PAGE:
Nursing Diagnosis Essay

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Nursing Diagnosis I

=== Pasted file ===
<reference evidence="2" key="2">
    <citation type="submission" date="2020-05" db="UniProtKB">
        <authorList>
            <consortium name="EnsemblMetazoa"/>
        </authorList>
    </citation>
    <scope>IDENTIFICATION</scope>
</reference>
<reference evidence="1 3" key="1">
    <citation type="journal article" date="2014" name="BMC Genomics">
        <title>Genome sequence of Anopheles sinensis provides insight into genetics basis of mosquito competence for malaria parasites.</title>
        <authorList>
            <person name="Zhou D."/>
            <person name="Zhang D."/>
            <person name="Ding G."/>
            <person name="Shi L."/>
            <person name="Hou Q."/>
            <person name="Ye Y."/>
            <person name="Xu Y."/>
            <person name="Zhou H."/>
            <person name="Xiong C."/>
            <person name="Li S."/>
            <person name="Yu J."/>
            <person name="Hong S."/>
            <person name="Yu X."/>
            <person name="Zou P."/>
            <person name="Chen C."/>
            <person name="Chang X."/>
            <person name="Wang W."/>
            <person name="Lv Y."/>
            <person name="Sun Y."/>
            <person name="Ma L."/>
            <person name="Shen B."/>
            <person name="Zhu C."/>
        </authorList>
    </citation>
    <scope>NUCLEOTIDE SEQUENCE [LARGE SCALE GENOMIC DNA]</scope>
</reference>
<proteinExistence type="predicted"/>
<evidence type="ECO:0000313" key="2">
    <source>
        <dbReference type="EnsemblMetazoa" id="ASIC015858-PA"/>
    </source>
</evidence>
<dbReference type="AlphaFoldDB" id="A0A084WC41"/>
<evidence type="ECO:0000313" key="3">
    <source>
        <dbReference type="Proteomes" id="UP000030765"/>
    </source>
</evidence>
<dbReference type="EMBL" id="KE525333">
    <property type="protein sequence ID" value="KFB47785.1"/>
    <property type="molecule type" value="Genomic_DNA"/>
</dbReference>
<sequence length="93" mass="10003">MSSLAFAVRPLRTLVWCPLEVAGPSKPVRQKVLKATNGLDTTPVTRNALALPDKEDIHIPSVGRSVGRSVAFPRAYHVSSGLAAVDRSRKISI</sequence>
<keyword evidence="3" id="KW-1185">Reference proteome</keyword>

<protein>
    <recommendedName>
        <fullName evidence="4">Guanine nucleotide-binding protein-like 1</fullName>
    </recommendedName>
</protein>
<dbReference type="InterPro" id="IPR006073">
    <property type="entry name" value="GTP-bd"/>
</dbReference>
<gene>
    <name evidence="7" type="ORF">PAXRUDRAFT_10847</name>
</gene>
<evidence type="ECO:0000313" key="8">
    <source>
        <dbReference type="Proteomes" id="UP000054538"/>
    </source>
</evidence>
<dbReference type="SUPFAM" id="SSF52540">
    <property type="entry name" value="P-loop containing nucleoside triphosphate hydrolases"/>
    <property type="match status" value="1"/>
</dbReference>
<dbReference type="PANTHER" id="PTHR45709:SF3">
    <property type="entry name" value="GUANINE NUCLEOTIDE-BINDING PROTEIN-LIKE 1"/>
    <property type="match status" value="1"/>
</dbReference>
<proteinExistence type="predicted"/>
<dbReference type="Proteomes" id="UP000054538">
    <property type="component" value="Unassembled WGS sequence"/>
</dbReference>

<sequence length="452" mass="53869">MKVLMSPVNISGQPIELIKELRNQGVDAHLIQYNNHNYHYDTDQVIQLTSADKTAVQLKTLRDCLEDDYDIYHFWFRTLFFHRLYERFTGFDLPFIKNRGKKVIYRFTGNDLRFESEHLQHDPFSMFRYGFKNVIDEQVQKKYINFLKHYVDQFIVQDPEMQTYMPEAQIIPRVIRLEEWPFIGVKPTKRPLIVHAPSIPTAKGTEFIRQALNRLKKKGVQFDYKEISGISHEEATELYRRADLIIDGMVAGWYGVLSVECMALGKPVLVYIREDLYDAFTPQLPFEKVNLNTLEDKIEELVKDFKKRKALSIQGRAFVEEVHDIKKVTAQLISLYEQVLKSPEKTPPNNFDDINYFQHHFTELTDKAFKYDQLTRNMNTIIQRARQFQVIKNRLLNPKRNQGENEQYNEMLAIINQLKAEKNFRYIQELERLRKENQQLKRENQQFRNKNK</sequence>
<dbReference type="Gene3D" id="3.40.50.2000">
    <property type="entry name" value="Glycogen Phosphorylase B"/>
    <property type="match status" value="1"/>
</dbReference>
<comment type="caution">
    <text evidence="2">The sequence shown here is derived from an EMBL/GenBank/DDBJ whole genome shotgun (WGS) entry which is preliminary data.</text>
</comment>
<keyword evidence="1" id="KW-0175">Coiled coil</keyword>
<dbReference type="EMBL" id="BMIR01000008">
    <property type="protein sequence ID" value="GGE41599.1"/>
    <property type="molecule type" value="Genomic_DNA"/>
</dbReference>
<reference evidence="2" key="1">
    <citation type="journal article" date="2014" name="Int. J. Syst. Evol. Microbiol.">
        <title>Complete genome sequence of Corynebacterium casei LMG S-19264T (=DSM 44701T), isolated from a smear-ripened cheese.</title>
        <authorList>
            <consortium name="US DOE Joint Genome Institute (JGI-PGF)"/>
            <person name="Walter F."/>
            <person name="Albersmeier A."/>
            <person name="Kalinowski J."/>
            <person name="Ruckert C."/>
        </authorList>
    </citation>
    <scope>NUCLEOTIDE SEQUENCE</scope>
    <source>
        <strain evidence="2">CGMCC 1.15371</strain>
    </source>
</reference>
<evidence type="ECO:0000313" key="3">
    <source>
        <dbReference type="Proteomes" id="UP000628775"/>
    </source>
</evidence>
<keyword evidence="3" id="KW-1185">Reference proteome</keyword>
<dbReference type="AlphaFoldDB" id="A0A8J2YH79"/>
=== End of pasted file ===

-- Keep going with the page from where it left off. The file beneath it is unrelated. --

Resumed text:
Nursing Diagnosis I for Patient R.M. is ineffective airway clearance related to retained secretions. This is evidenced by a weak unproductive cough and by both objective and subjective data. Objective data includes diagnosis of pneumonia, functional decline, and dyspnea. Subjective data include the patient’s complaints of feeling short of breath, even with assistance with basic ADLs. This is a crucial nursing diagnosis as pneumonia is a serious condition that is the eighth leading cause of death in the United States and the number one cause of death from infectious diseases (Lemon, & Burke, 2011). It is vital to keep the airway clear of the mucus that may be produced from the inflammatory response of pneumonia. This care plan is increasingly important because of R.M.'s state of functional decline; he is unable to perform ADL and to elicit a strong cough by himself due to his slouched posture. Respiratory infections and in this case, pneumonia, will further impair the airway (Lemon, & Burke, 2011). Because of the combination of pneumonia and R.M's other diagnoses of lifelong asthma, it is imperative that the nursing care plan of ineffective airway clearance be carried out. The first goal of this care plan was to have the patient breathe deeply and cough to remove secretions. It is important that the nurse help the patient deep breathe in an upright position; this is the best position for chest expansion, which promotes expansion and ventilation of all lung fields (Sparks and Taylor, 2011). It is also important the nurse teach the patient an easily performed cough technique and help mobilize the patient with ADL's. This helps the patient learn to cough and clear their airways without fatigue (Sparks and Taylor, 2011). This goal was partially met by patient R.M. who was able to deep breath and cough producing a little yellow tinged sputum. The second goal of this care plan is that the patient will have normal breath sounds within 24 hours. The nurse can help this by performing bronchial hygiene as ordered including suctioning and percussion. This enhances the clearance of secretions from airways (Spark and Taylor, 2011). Also, to help the patient have normal breath sounds the nurse should turn the patient every two hours for maximal aeration of lung fields and mobilization of secretions. This repositioning of the patient prevents pooling and stasis of respiratory secretions (Sparks and Taylor, 2011). R.M. was able to meet this goal; he had clear lung sounds to auscultation by the end of the shift on 2/12/14. The final goal of this care plan is for the patient to express feeling of comfort in maintaining air exchange and increased knowledge by discharge. This nurse can implement this goal by teaching the patient relaxation techniques, which reduce oxygen demand, as well as assessing the patients learning needs and providing appropriate information to the patient about reducing their oxygen demands to help...

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